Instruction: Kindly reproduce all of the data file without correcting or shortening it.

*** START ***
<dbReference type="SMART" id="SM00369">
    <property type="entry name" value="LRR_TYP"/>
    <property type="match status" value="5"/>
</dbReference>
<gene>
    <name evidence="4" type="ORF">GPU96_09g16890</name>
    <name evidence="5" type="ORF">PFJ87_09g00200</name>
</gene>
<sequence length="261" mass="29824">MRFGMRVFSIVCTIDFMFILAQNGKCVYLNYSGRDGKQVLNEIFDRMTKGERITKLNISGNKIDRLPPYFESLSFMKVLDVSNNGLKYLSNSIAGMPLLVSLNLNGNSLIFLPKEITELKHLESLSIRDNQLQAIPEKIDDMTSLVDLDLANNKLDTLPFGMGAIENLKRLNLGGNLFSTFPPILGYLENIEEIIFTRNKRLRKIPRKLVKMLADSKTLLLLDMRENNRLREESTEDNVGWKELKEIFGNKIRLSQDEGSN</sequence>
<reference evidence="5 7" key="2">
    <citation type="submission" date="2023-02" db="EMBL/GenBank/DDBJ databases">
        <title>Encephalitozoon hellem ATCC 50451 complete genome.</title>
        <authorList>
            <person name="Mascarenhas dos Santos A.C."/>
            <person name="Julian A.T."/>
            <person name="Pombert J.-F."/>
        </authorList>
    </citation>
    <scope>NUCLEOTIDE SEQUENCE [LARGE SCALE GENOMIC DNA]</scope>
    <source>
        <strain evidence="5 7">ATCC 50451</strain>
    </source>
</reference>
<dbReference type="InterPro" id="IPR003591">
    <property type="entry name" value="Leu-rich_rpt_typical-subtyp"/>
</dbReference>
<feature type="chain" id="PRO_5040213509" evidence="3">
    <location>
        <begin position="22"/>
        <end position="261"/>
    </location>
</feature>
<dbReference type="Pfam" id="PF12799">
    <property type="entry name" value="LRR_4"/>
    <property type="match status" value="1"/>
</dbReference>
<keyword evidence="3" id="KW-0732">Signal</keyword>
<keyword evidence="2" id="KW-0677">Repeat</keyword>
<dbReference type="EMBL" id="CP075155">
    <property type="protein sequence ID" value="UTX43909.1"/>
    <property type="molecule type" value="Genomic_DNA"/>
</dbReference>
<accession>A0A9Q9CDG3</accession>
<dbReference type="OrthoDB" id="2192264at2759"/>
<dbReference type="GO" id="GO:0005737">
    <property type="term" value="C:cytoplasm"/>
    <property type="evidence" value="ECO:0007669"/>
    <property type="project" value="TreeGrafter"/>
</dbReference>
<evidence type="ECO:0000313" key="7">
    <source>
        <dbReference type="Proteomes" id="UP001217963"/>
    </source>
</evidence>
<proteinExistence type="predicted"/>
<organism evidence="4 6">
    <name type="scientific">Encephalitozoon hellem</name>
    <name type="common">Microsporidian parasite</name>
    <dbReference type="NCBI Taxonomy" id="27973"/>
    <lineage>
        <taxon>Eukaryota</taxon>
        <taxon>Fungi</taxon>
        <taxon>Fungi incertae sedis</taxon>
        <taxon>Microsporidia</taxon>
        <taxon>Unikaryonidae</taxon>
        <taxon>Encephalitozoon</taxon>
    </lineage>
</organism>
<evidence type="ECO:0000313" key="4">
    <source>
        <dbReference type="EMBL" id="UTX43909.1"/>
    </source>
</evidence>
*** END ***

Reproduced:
<dbReference type="SMART" id="SM00369">
    <property type="entry name" value="LRR_TYP"/>
    <property type="match status" value="5"/>
</dbReference>
<gene>
    <name evidence="4" type="ORF">GPU96_09g16890</name>
    <name evidence="5" type="ORF">PFJ87_09g00200</name>
</gene>
<sequence length="261" mass="29824">MRFGMRVFSIVCTIDFMFILAQNGKCVYLNYSGRDGKQVLNEIFDRMTKGERITKLNISGNKIDRLPPYFESLSFMKVLDVSNNGLKYLSNSIAGMPLLVSLNLNGNSLIFLPKEITELKHLESLSIRDNQLQAIPEKIDDMTSLVDLDLANNKLDTLPFGMGAIENLKRLNLGGNLFSTFPPILGYLENIEEIIFTRNKRLRKIPRKLVKMLADSKTLLLLDMRENNRLREESTEDNVGWKELKEIFGNKIRLSQDEGSN</sequence>
<reference evidence="5 7" key="2">
    <citation type="submission" date="2023-02" db="EMBL/GenBank/DDBJ databases">
        <title>Encephalitozoon hellem ATCC 50451 complete genome.</title>
        <authorList>
            <person name="Mascarenhas dos Santos A.C."/>
            <person name="Julian A.T."/>
            <person name="Pombert J.-F."/>
        </authorList>
    </citation>
    <scope>NUCLEOTIDE SEQUENCE [LARGE SCALE GENOMIC DNA]</scope>
    <source>
        <strain evidence="5 7">ATCC 50451</strain>
    </source>
</reference>
<dbReference type="InterPro" id="IPR003591">
    <property type="entry name" value="Leu-rich_rpt_typical-subtyp"/>
</dbReference>
<feature type="chain" id="PRO_5040213509" evidence="3">
    <location>
        <begin position="22"/>
        <end position="261"/>
    </location>
</feature>
<dbReference type="Pfam" id="PF12799">
    <property type="entry name" value="LRR_4"/>
    <property type="match status" value="1"/>
</dbReference>
<keyword evidence="3" id="KW-0732">Signal</keyword>
<keyword evidence="2" id="KW-0677">Repeat</keyword>
<dbReference type="EMBL" id="CP075155">
    <property type="protein sequence ID" value="UTX43909.1"/>
    <property type="molecule type" value="Genomic_DNA"/>
</dbReference>
<accession>A0A9Q9CDG3</accession>
<dbReference type="OrthoDB" id="2192264at2759"/>
<dbReference type="GO" id="GO:0005737">
    <property type="term" value="C:cytoplasm"/>
    <property type="evidence" value="ECO:0007669"/>
    <property type="project" value="TreeGrafter"/>
</dbReference>
<evidence type="ECO:0000313" key="7">
    <source>
        <dbReference type="Proteomes" id="UP001217963"/>
    </source>
</evidence>
<proteinExistence type="predicted"/>
<organism evidence="4 6">
    <name type="scientific">Encephalitozoon hellem</name>
    <name type="common">Microsporidian parasite</name>
    <dbReference type="NCBI Taxonomy" id="27973"/>
    <lineage>
        <taxon>Eukaryota</taxon>
        <taxon>Fungi</taxon>
        <taxon>Fungi incertae sedis</taxon>
        <taxon>Microsporidia</taxon>
        <taxon>Unikaryonidae</taxon>
        <taxon>Encephalitozoon</taxon>
    </lineage>
</organism>
<evidence type="ECO:0000313" key="4">
    <source>
        <dbReference type="EMBL" id="UTX43909.1"/>
    </source>
</evidence>